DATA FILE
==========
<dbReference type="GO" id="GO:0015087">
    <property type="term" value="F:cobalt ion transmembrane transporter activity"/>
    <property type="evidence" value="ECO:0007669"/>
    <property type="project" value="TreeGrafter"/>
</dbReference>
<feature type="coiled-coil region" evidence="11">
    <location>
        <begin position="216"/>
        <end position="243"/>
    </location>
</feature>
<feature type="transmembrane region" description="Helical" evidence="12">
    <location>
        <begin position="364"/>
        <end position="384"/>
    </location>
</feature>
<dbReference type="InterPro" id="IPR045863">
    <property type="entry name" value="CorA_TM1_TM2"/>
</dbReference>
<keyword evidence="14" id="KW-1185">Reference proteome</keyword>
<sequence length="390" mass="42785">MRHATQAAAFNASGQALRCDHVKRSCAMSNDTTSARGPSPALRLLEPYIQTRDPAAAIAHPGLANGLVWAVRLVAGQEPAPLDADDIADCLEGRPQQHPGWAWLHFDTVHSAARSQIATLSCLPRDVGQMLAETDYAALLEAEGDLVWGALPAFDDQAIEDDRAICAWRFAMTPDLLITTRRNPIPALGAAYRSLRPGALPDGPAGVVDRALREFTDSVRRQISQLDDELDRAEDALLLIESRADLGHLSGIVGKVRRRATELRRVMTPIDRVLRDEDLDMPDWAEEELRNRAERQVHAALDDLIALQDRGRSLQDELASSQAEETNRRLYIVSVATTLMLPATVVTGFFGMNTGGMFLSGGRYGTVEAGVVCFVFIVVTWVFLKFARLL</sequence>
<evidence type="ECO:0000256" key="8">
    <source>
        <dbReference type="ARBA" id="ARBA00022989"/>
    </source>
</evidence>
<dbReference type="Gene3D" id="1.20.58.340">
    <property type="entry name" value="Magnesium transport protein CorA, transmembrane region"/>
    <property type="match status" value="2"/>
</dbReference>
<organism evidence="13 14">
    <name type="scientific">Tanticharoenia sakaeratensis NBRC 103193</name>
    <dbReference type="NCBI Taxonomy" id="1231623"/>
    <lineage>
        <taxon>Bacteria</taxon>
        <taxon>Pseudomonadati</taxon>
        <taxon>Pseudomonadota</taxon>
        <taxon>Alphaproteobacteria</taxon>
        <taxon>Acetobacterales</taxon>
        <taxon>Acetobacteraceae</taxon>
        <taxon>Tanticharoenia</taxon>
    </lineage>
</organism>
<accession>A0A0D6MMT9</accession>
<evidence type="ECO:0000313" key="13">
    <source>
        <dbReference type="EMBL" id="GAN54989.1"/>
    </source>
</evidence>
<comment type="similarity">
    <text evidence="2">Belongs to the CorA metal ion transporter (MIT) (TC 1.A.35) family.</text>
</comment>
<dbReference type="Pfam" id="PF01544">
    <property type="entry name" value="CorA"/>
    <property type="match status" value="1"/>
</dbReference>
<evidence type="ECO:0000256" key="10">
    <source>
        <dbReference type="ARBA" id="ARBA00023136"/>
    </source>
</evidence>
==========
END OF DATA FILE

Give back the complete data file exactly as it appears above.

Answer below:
<dbReference type="GO" id="GO:0015087">
    <property type="term" value="F:cobalt ion transmembrane transporter activity"/>
    <property type="evidence" value="ECO:0007669"/>
    <property type="project" value="TreeGrafter"/>
</dbReference>
<feature type="coiled-coil region" evidence="11">
    <location>
        <begin position="216"/>
        <end position="243"/>
    </location>
</feature>
<feature type="transmembrane region" description="Helical" evidence="12">
    <location>
        <begin position="364"/>
        <end position="384"/>
    </location>
</feature>
<dbReference type="InterPro" id="IPR045863">
    <property type="entry name" value="CorA_TM1_TM2"/>
</dbReference>
<keyword evidence="14" id="KW-1185">Reference proteome</keyword>
<sequence length="390" mass="42785">MRHATQAAAFNASGQALRCDHVKRSCAMSNDTTSARGPSPALRLLEPYIQTRDPAAAIAHPGLANGLVWAVRLVAGQEPAPLDADDIADCLEGRPQQHPGWAWLHFDTVHSAARSQIATLSCLPRDVGQMLAETDYAALLEAEGDLVWGALPAFDDQAIEDDRAICAWRFAMTPDLLITTRRNPIPALGAAYRSLRPGALPDGPAGVVDRALREFTDSVRRQISQLDDELDRAEDALLLIESRADLGHLSGIVGKVRRRATELRRVMTPIDRVLRDEDLDMPDWAEEELRNRAERQVHAALDDLIALQDRGRSLQDELASSQAEETNRRLYIVSVATTLMLPATVVTGFFGMNTGGMFLSGGRYGTVEAGVVCFVFIVVTWVFLKFARLL</sequence>
<evidence type="ECO:0000256" key="8">
    <source>
        <dbReference type="ARBA" id="ARBA00022989"/>
    </source>
</evidence>
<dbReference type="Gene3D" id="1.20.58.340">
    <property type="entry name" value="Magnesium transport protein CorA, transmembrane region"/>
    <property type="match status" value="2"/>
</dbReference>
<organism evidence="13 14">
    <name type="scientific">Tanticharoenia sakaeratensis NBRC 103193</name>
    <dbReference type="NCBI Taxonomy" id="1231623"/>
    <lineage>
        <taxon>Bacteria</taxon>
        <taxon>Pseudomonadati</taxon>
        <taxon>Pseudomonadota</taxon>
        <taxon>Alphaproteobacteria</taxon>
        <taxon>Acetobacterales</taxon>
        <taxon>Acetobacteraceae</taxon>
        <taxon>Tanticharoenia</taxon>
    </lineage>
</organism>
<accession>A0A0D6MMT9</accession>
<evidence type="ECO:0000313" key="13">
    <source>
        <dbReference type="EMBL" id="GAN54989.1"/>
    </source>
</evidence>
<comment type="similarity">
    <text evidence="2">Belongs to the CorA metal ion transporter (MIT) (TC 1.A.35) family.</text>
</comment>
<dbReference type="Pfam" id="PF01544">
    <property type="entry name" value="CorA"/>
    <property type="match status" value="1"/>
</dbReference>
<evidence type="ECO:0000256" key="10">
    <source>
        <dbReference type="ARBA" id="ARBA00023136"/>
    </source>
</evidence>